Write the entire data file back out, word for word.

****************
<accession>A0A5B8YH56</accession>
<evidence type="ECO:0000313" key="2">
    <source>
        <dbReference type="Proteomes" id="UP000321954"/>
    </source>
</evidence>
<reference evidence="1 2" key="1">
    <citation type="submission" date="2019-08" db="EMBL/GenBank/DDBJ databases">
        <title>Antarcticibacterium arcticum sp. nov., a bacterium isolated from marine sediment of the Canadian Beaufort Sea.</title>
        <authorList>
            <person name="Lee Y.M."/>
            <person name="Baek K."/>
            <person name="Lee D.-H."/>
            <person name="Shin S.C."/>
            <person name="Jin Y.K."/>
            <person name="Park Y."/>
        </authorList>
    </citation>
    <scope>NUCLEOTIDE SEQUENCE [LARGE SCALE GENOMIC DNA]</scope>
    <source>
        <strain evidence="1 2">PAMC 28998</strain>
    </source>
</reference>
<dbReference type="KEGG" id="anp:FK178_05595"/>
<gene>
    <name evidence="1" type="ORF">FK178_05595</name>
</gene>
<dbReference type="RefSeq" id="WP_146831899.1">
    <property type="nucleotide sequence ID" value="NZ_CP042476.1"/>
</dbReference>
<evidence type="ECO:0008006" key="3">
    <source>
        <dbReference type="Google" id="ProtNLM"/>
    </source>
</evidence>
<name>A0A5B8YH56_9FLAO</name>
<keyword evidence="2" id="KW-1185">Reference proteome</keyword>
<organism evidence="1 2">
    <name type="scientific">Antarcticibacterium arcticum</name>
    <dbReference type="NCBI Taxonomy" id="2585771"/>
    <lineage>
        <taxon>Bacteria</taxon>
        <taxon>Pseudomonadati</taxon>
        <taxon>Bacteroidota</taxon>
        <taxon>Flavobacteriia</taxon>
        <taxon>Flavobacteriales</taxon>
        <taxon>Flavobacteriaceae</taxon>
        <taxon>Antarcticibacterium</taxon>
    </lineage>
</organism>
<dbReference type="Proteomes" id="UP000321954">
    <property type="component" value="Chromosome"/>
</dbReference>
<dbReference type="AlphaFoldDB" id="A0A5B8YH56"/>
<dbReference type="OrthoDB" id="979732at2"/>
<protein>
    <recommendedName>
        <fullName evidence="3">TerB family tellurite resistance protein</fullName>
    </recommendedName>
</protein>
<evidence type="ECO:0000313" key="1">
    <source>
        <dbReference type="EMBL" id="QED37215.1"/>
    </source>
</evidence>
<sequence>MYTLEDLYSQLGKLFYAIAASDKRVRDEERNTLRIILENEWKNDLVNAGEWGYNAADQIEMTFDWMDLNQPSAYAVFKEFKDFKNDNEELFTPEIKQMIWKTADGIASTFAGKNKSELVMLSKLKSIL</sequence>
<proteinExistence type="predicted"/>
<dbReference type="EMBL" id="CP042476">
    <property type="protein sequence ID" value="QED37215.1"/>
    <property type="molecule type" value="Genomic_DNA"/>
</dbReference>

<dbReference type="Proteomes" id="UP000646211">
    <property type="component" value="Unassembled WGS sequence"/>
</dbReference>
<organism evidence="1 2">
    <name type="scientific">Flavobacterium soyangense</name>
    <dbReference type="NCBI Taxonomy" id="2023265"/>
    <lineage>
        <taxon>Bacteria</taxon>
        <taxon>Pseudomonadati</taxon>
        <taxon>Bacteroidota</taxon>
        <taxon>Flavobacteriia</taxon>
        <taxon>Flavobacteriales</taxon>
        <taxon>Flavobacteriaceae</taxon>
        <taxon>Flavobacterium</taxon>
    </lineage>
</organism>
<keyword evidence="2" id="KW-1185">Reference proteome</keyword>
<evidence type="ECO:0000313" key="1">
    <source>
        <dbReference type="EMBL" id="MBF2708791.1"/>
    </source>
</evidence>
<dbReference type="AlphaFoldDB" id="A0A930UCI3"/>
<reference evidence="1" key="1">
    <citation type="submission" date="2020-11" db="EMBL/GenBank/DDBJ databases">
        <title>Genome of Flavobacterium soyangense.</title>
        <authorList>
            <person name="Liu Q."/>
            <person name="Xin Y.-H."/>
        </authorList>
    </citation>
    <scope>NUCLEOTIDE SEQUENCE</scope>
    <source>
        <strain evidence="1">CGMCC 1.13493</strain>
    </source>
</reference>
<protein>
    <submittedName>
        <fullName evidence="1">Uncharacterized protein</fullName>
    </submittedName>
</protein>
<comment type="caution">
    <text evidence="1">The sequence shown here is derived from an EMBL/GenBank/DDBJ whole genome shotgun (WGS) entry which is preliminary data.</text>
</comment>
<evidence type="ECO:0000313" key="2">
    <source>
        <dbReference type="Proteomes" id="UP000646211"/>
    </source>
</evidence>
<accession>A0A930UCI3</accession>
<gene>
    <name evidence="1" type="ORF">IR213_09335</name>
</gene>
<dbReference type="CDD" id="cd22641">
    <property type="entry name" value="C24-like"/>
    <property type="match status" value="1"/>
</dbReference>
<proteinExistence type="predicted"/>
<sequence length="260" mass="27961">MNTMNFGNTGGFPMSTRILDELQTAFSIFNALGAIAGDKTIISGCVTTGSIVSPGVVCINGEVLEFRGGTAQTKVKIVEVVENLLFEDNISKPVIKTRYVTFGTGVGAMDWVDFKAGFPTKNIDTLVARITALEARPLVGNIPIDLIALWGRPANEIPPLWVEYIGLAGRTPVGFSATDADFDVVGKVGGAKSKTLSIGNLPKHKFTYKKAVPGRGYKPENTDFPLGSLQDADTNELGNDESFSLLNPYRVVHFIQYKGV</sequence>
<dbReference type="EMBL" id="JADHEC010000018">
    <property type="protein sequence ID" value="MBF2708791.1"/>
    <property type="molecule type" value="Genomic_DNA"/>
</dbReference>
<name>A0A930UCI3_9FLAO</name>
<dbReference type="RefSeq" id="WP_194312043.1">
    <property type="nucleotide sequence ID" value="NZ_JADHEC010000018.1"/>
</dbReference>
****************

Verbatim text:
<accession>A0A5B8YH56</accession>
<evidence type="ECO:0000313" key="2">
    <source>
        <dbReference type="Proteomes" id="UP000321954"/>
    </source>
</evidence>
<reference evidence="1 2" key="1">
    <citation type="submission" date="2019-08" db="EMBL/GenBank/DDBJ databases">
        <title>Antarcticibacterium arcticum sp. nov., a bacterium isolated from marine sediment of the Canadian Beaufort Sea.</title>
        <authorList>
            <person name="Lee Y.M."/>
            <person name="Baek K."/>
            <person name="Lee D.-H."/>
            <person name="Shin S.C."/>
            <person name="Jin Y.K."/>
            <person name="Park Y."/>
        </authorList>
    </citation>
    <scope>NUCLEOTIDE SEQUENCE [LARGE SCALE GENOMIC DNA]</scope>
    <source>
        <strain evidence="1 2">PAMC 28998</strain>
    </source>
</reference>
<dbReference type="KEGG" id="anp:FK178_05595"/>
<gene>
    <name evidence="1" type="ORF">FK178_05595</name>
</gene>
<dbReference type="RefSeq" id="WP_146831899.1">
    <property type="nucleotide sequence ID" value="NZ_CP042476.1"/>
</dbReference>
<evidence type="ECO:0008006" key="3">
    <source>
        <dbReference type="Google" id="ProtNLM"/>
    </source>
</evidence>
<name>A0A5B8YH56_9FLAO</name>
<keyword evidence="2" id="KW-1185">Reference proteome</keyword>
<organism evidence="1 2">
    <name type="scientific">Antarcticibacterium arcticum</name>
    <dbReference type="NCBI Taxonomy" id="2585771"/>
    <lineage>
        <taxon>Bacteria</taxon>
        <taxon>Pseudomonadati</taxon>
        <taxon>Bacteroidota</taxon>
        <taxon>Flavobacteriia</taxon>
        <taxon>Flavobacteriales</taxon>
        <taxon>Flavobacteriaceae</taxon>
        <taxon>Antarcticibacterium</taxon>
    </lineage>
</organism>
<dbReference type="Proteomes" id="UP000321954">
    <property type="component" value="Chromosome"/>
</dbReference>
<dbReference type="AlphaFoldDB" id="A0A5B8YH56"/>
<dbReference type="OrthoDB" id="979732at2"/>
<protein>
    <recommendedName>
        <fullName evidence="3">TerB family tellurite resistance protein</fullName>
    </recommendedName>
</protein>
<evidence type="ECO:0000313" key="1">
    <source>
        <dbReference type="EMBL" id="QED37215.1"/>
    </source>
</evidence>
<sequence>MYTLEDLYSQLGKLFYAIAASDKRVRDEERNTLRIILENEWKNDLVNAGEWGYNAADQIEMTFDWMDLNQPSAYAVFKEFKDFKNDNEELFTPEIKQMIWKTADGIASTFAGKNKSELVMLSKLKSIL</sequence>
<proteinExistence type="predicted"/>
<dbReference type="EMBL" id="CP042476">
    <property type="protein sequence ID" value="QED37215.1"/>
    <property type="molecule type" value="Genomic_DNA"/>
</dbReference>

<dbReference type="Proteomes" id="UP000646211">
    <property type="component" value="Unassembled WGS sequence"/>
</dbReference>
<organism evidence="1 2">
    <name type="scientific">Flavobacterium soyangense</name>
    <dbReference type="NCBI Taxonomy" id="2023265"/>
    <lineage>
        <taxon>Bacteria</taxon>
        <taxon>Pseudomonadati</taxon>
        <taxon>Bacteroidota</taxon>
        <taxon>Flavobacteriia</taxon>
        <taxon>Flavobacteriales</taxon>
        <taxon>Flavobacteriaceae</taxon>
        <taxon>Flavobacterium</taxon>
    </lineage>
</organism>
<keyword evidence="2" id="KW-1185">Reference proteome</keyword>
<evidence type="ECO:0000313" key="1">
    <source>
        <dbReference type="EMBL" id="MBF2708791.1"/>
    </source>
</evidence>
<dbReference type="AlphaFoldDB" id="A0A930UCI3"/>
<reference evidence="1" key="1">
    <citation type="submission" date="2020-11" db="EMBL/GenBank/DDBJ databases">
        <title>Genome of Flavobacterium soyangense.</title>
        <authorList>
            <person name="Liu Q."/>
            <person name="Xin Y.-H."/>
        </authorList>
    </citation>
    <scope>NUCLEOTIDE SEQUENCE</scope>
    <source>
        <strain evidence="1">CGMCC 1.13493</strain>
    </source>
</reference>
<protein>
    <submittedName>
        <fullName evidence="1">Uncharacterized protein</fullName>
    </submittedName>
</protein>
<comment type="caution">
    <text evidence="1">The sequence shown here is derived from an EMBL/GenBank/DDBJ whole genome shotgun (WGS) entry which is preliminary data.</text>
</comment>
<evidence type="ECO:0000313" key="2">
    <source>
        <dbReference type="Proteomes" id="UP000646211"/>
    </source>
</evidence>
<accession>A0A930UCI3</accession>
<gene>
    <name evidence="1" type="ORF">IR213_09335</name>
</gene>
<dbReference type="CDD" id="cd22641">
    <property type="entry name" value="C24-like"/>
    <property type="match status" value="1"/>
</dbReference>
<proteinExistence type="predicted"/>
<sequence length="260" mass="27961">MNTMNFGNTGGFPMSTRILDELQTAFSIFNALGAIAGDKTIISGCVTTGSIVSPGVVCINGEVLEFRGGTAQTKVKIVEVVENLLFEDNISKPVIKTRYVTFGTGVGAMDWVDFKAGFPTKNIDTLVARITALEARPLVGNIPIDLIALWGRPANEIPPLWVEYIGLAGRTPVGFSATDADFDVVGKVGGAKSKTLSIGNLPKHKFTYKKAVPGRGYKPENTDFPLGSLQDADTNELGNDESFSLLNPYRVVHFIQYKGV</sequence>
<dbReference type="EMBL" id="JADHEC010000018">
    <property type="protein sequence ID" value="MBF2708791.1"/>
    <property type="molecule type" value="Genomic_DNA"/>
</dbReference>
<name>A0A930UCI3_9FLAO</name>
<dbReference type="RefSeq" id="WP_194312043.1">
    <property type="nucleotide sequence ID" value="NZ_JADHEC010000018.1"/>
</dbReference>